Philosophy wonders about the world--whether there is one and what sort of place it is--and about persons--what sort of creatures we are, how we relate to each other, and how we ought to live our lives. Philosophical wonder, however, does not simply think about these important matters; it thinks through disciplined and logical standards for clear and critical thought. In this process of critical wonder, we gain self-knowledge, knowledge of others, and, most profoundly, the courage to think for ourselves and to be who we are. The study of philosophy--and the love of wisdom it engenders--is thus an excellent foundation for further study and for careers in many fields, especially in higher education, law, religion, and business. More importantly, the study of philosophy helps us to develop what Socrates called “the examined life,” which for him is the only life worth living.
More information can be found online at http://www.stetson.edu/academics/programs/philosophy.php.
Major in Philosophy
Minor in Philosophy - 5 units
|PHIL 101B||Introduction to Philosophy||1|
|or PHIL 104Q||Introduction to Logic|
|PHIL 250H||History of Ancient Philosophy||1|
|or PHIL 260H||History of Modern Philosophy|
|PHIL Electives (two must be at 300 or 400 level)||3|
Advising Course Plan
A major in philosophy is designed to be maximally flexible. The major has few prerequisites. Students can take most courses any time they are taught, although we strongly recommend that students take PHIL 101B before taking a 300- or 400-level class. The only courses students are required to take in a certain order are PHIL 399 and PHIL 499. Students should take PHIL 399 during the spring semester of their junior year and PHIL 499 the fall semester of their senior year. Students have also taken PHIL 399 and PHIL 499 simultaneously. Exceptions apply, as when the student is studying abroad.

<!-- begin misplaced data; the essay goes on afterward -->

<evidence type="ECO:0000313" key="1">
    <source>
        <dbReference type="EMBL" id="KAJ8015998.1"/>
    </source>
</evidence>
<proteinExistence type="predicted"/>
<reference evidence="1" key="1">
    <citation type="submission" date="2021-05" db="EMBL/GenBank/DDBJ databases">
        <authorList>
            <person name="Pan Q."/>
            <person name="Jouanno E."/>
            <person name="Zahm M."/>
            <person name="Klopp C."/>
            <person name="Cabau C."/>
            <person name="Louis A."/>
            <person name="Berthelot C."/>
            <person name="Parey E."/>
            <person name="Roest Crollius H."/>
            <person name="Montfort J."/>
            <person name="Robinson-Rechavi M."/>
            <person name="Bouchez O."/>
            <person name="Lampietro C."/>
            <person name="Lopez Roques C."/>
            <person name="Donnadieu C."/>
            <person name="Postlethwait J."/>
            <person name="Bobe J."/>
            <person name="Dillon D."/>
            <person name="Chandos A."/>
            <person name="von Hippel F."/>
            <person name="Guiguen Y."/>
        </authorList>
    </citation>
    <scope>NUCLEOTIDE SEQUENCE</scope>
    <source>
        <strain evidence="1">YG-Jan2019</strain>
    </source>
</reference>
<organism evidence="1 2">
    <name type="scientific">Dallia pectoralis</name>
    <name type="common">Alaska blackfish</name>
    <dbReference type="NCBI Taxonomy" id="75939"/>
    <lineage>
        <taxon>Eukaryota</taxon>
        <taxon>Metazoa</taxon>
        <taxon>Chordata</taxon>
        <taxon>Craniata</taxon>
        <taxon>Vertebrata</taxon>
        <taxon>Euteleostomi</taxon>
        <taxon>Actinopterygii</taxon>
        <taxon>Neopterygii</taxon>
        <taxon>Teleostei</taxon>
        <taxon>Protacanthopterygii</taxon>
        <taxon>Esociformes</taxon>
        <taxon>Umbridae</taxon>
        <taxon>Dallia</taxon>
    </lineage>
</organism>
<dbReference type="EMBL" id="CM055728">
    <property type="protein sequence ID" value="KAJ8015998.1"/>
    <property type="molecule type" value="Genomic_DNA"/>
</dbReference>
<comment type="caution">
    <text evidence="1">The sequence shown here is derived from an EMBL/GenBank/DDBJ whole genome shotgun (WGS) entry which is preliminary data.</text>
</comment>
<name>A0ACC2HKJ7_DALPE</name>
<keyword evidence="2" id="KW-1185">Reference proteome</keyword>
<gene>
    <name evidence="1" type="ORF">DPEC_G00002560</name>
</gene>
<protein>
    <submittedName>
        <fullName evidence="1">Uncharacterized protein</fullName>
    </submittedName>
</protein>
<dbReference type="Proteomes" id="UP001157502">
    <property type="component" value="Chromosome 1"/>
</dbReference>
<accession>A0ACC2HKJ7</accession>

Because of the major’s flexibility and because the major only requires 10 units, a significant number of our students opt to pursue a second major. Students pursuing a law degree have found this option particularly attractive. With careful planning, it is possible to receive a degree in philosophy while only taking one philosophy course most semesters. However, students interested in pursuing a graduate degree in philosophy should acquire more than 10 units within philosophy.
The following is a merely recommended four-year plan. Note that ONLY PHIL 399 (Third Year, Spring Semester) and PHIL 499 (Fourth Year, Fall Semester) need to be taken at a specified time and in a specified order.
|PHIL 101B||Introduction to Philosophy||1|
|PHIL 104Q||Introduction to Logic||1|
|PHIL 250H |
|History of Ancient Philosophy|
History of Modern Philosophy
|PHIL 350V |
|PHIL 351 |
|PHIL 3991||Research in Philosophy (All philosophy majors should take this class during the spring of their junior year (exceptions apply))||1|
|PHIL 4992||Senior Project (All philosophy majors should take this class during the fall of their senior year (exceptions apply).)||1|
|PHIL 4003||Department Seminar||1|
|Total Unit: 10|
All philosophy majors should take this class during the spring of their junior year.
All philosophy majors should take this class during the fall of their senior year.
Students often take PHIL 400 during their senior year. This class is taken with an individual professor. Get the professor’s approval in spring or your Junior year.
Assistant Professor of Philosophy, 2013
B.A., American University
M.A., Ph.D., Vanderbilt University
Hall, Ronald L.
Professor of Philosophy and Chair (fall 2015), 2000